ERIC Number: ED225121
Record Type: RIE
Publication Date: 1982
Reference Count: 0
Reading, Comprehension, and Memory Processes: Abstracts of Doctoral Dissertations Published in "Dissertation Abstracts International," July through December 1982 (Vol. 43 Nos. 1 through 6).
ERIC Clearinghouse on Reading and Communication Skills, Urbana, IL.
This collection of abstracts is part of a continuing series providing information on recent doctoral dissertations. The 39 titles deal with a variety of topics, including the following: (1) oral reading behaviors of early readers; (2) the effects of pictures and mode of presentation on the prose comprehension of third and fifth grade children of varying reading abilities; (3) the effects of improved reading of verb and noun inflectional endings on the reading comprehension of learning disabled students; (4) the effect of message structure on inference making in recall; (5) relationships among concrete and abstract concept development, metacognition, and reading comprehension; (6) hierarchical relationships among the components of the reading abilities of beginning readers; (7) the importance of phrasing to reading comprehension; (8) identification, semantic encoding, and text organization in reading comprehension; (9) the effect of free recall of metaphoric processing in a structured text; (10) the effect of information about sentence referents on children's observational learning of a syntactic rule; and (11) reading processes of skilled older adult readers. (HOD)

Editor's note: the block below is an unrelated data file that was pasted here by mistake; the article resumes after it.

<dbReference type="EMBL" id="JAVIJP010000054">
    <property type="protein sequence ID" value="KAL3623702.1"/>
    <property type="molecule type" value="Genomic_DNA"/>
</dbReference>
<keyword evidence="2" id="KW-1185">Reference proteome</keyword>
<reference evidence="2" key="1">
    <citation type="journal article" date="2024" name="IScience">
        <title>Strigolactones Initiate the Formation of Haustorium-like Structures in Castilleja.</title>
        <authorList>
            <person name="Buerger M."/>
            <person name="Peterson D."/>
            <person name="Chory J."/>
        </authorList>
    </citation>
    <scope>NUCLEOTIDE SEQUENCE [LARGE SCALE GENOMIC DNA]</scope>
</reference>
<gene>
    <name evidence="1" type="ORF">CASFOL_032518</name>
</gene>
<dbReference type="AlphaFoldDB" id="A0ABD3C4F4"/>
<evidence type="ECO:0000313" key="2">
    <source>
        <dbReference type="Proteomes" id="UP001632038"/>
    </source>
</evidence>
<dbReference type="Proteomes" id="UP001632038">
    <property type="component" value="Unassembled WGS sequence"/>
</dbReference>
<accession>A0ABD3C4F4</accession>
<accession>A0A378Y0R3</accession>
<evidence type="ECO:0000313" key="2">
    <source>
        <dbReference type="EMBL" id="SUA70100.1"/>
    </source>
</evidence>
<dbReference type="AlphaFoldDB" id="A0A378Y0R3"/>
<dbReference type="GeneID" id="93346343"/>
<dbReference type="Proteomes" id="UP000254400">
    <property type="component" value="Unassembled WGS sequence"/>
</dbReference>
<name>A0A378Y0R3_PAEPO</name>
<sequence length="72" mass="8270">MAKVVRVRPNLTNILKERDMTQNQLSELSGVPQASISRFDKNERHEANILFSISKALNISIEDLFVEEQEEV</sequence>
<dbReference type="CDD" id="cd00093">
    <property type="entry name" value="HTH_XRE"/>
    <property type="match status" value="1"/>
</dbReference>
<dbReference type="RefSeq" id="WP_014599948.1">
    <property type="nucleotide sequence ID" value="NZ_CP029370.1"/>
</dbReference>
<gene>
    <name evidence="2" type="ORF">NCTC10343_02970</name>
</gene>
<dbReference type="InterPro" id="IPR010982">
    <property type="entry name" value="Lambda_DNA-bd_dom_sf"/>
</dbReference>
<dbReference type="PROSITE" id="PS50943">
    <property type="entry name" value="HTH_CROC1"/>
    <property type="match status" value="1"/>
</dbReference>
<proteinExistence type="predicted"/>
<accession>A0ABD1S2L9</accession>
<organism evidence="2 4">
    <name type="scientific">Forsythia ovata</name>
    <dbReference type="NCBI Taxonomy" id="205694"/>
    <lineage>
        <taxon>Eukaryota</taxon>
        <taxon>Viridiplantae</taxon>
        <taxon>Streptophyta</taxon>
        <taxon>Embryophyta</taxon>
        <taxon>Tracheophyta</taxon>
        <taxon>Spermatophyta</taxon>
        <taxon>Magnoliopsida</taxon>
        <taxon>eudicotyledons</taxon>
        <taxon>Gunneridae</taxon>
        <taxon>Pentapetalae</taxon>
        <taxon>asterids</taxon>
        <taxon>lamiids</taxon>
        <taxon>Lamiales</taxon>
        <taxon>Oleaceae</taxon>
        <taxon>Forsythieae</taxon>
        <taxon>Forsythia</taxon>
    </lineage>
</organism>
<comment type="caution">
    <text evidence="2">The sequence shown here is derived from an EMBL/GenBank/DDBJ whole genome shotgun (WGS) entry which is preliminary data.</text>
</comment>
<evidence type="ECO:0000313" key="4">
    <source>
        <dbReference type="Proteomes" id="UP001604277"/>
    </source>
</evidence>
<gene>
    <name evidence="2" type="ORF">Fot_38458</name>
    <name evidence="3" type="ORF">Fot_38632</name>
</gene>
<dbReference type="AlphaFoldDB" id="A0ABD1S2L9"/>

Descriptors: Academically Gifted, Annotated Bibliographies, Cognitive Processes, Doctoral Dissertations, Elementary Secondary Education, Eye Fixations, Memory, Miscue Analysis, Oral Reading, Psycholinguistics, Reading Ability, Reading Comprehension, Reading Instruction, Reading Processes, Reading Research, Remedial Reading, Sentence Structure
Publication Type: Reference Materials - Bibliographies
Education Level: N/A
Authoring Institution: ERIC Clearinghouse on Reading and Communication Skills, Urbana, IL.
Note: Pages may be marginally legible.